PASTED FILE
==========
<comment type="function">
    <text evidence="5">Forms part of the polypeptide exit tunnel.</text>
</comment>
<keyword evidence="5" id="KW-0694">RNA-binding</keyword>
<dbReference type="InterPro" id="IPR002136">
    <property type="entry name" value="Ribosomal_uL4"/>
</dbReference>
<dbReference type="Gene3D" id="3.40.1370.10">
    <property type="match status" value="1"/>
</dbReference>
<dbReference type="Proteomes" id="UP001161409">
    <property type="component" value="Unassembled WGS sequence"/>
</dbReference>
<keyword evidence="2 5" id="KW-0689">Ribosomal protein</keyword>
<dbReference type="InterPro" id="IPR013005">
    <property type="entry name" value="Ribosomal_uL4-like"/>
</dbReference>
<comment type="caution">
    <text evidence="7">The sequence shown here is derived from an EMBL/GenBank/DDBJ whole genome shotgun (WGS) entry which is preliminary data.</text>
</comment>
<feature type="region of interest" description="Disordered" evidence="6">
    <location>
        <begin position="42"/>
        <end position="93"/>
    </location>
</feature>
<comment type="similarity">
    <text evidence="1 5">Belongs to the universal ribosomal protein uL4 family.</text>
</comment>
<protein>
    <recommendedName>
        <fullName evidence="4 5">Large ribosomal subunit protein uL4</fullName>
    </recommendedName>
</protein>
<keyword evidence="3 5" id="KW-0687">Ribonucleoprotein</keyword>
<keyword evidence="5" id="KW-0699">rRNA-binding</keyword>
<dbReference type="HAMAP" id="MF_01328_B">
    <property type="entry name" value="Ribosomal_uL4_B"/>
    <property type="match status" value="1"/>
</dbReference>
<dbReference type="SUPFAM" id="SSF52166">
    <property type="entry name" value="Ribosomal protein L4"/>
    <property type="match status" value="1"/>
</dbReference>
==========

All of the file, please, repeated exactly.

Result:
<comment type="function">
    <text evidence="5">Forms part of the polypeptide exit tunnel.</text>
</comment>
<keyword evidence="5" id="KW-0694">RNA-binding</keyword>
<dbReference type="InterPro" id="IPR002136">
    <property type="entry name" value="Ribosomal_uL4"/>
</dbReference>
<dbReference type="Gene3D" id="3.40.1370.10">
    <property type="match status" value="1"/>
</dbReference>
<dbReference type="Proteomes" id="UP001161409">
    <property type="component" value="Unassembled WGS sequence"/>
</dbReference>
<keyword evidence="2 5" id="KW-0689">Ribosomal protein</keyword>
<dbReference type="InterPro" id="IPR013005">
    <property type="entry name" value="Ribosomal_uL4-like"/>
</dbReference>
<comment type="caution">
    <text evidence="7">The sequence shown here is derived from an EMBL/GenBank/DDBJ whole genome shotgun (WGS) entry which is preliminary data.</text>
</comment>
<feature type="region of interest" description="Disordered" evidence="6">
    <location>
        <begin position="42"/>
        <end position="93"/>
    </location>
</feature>
<comment type="similarity">
    <text evidence="1 5">Belongs to the universal ribosomal protein uL4 family.</text>
</comment>
<protein>
    <recommendedName>
        <fullName evidence="4 5">Large ribosomal subunit protein uL4</fullName>
    </recommendedName>
</protein>
<keyword evidence="3 5" id="KW-0687">Ribonucleoprotein</keyword>
<keyword evidence="5" id="KW-0699">rRNA-binding</keyword>
<dbReference type="HAMAP" id="MF_01328_B">
    <property type="entry name" value="Ribosomal_uL4_B"/>
    <property type="match status" value="1"/>
</dbReference>
<dbReference type="SUPFAM" id="SSF52166">
    <property type="entry name" value="Ribosomal protein L4"/>
    <property type="match status" value="1"/>
</dbReference>